“Trade unions play an important role in the fight against racism. As noted by Unite General Secretary Len McCluskey, we need to take further steps to build on anti-racism within Unite and the wider trade union movement, and ensure that the voices of Black and ethnic minority union members are heard and acted upon. As in every area of life, there can be nothing about us, without us”, Memet Uludağ concluded.
Decision threatens workers and economic recovery
Unite will use all means to protect and advance workers’ terms and conditions
June 24th: Trade union Unite, which represents workers throughout the construction sector, today (Wednesday) said that the Government must immediately seek a stay on the orders proposed in yesterday’s High Court decision striking down the electrical Sectoral Employment Order and then appeal the the ruling to the Supreme Court. Pointing out that the decision has implications for tens of thousands of workers whose terms and conditions are governed by SEOs, Unite Regional Officer Tom Fitzgerald warned that the ruling posed a significant threat to Ireland’s economic recovery and said that Unite would use all means at its disposal to protect and advance workers’ interests.
“The Government must immediately seek a stay on the order proposed in yesterday’s High Court decision and then appeal this ruling to the Supreme Court. Should there be any obstacles to either course of action, robust emergency legislation must be brought forward to protect the terms and conditions contained in the SEOs.
“At a time when Ireland is facing into an unprecedented economic crisis, yesterday’s decision threatens the incomes of tens of thousands and workers and thus puts our economic recovery at risk.
“Crucially, the absence of Sectoral Employment Orders would also mean that, for the first time in over 50 years, in huge sections of the construction sector there would be no constraints, beyond existing industrial relations legislation, on workers taking industrial action to defend themselves. Such a situation would pose a considerable threat to many employers. In that scenario, Unite is confident in our ability to defend our members’ terms and conditions using all means at our disposal”, Mr Fitzgerald warned.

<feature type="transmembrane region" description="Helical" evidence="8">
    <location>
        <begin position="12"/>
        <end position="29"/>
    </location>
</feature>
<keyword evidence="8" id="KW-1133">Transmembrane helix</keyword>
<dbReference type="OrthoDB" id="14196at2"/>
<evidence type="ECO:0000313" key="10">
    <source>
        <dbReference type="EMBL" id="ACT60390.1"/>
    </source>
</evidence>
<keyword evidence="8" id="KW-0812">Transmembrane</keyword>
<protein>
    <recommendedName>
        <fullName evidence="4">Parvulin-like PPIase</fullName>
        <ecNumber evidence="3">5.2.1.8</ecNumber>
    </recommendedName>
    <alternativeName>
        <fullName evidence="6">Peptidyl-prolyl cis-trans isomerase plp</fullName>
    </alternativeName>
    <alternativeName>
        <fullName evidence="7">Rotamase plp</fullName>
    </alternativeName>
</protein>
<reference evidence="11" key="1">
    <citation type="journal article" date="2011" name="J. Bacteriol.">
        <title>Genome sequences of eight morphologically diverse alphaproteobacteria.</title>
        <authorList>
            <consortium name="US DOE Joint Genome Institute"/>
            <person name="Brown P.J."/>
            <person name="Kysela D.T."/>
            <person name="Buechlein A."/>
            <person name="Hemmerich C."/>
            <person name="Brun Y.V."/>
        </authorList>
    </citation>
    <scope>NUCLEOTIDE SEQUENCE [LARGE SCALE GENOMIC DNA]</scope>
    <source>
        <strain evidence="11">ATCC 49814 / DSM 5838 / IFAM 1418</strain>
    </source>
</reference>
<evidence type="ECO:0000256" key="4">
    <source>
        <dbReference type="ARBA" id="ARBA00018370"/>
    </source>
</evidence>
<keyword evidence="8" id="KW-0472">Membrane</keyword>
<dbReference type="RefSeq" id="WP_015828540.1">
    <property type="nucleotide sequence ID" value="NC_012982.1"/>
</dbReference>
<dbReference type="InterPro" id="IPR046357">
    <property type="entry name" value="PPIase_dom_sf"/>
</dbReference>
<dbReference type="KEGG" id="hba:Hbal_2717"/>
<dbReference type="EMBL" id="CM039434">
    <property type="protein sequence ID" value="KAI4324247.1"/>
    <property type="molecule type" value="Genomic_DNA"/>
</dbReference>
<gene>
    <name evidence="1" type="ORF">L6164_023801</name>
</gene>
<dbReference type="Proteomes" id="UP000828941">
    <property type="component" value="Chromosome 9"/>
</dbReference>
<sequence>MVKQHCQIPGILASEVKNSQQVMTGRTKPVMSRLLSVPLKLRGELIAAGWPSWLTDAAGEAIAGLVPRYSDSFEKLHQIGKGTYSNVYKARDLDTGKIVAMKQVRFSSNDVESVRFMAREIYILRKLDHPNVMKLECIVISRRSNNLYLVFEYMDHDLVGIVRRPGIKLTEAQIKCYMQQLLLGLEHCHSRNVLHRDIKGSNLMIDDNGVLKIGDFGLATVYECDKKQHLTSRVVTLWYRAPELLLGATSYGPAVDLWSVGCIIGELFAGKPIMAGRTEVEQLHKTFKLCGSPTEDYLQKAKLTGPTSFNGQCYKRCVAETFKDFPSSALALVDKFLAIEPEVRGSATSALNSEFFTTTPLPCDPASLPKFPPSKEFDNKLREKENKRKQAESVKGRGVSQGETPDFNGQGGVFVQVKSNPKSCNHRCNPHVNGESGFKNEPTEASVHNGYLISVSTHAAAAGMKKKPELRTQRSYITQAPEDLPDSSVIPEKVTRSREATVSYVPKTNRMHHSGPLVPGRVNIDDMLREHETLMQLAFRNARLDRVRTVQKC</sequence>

Unions warn that unilateral action will undermine airline’s recovery
June 20th: Unite Regional Officer Willie Quiqley, who chairs the Craft Group of Unions at Aer Lingus, has written to Aer Lingus management seeking an immediate meeting in light of the company’s decision to unilaterally ‘lapse’ the Covid 19 Recovery Plan 2020 ‘Understanding’ and move to forced implementation of changes and layoffs.
Aer Lingus’ decision followed their refusal to allow craft unions time to ballot on the company’s proposals, while at the same time affording another grade of worker three weeks to consult and ballot. These actions by management have created a huge amount of anger among members along with a high level of mistrust of management.
“Any unilateral action will undermine the company’s prospects for recovery as we emerge from the pandemic.
“Aer Lingus appears intent on tearing up the industrial relations practices which have been developed over decades and contributed significantly to the company’s success.
“The Craft Group of Unions has written to Aer Lingus management seeking an immediate meeting and we look forward to an early reply and meaningful engagement with the company”, Mr Quigley concluded.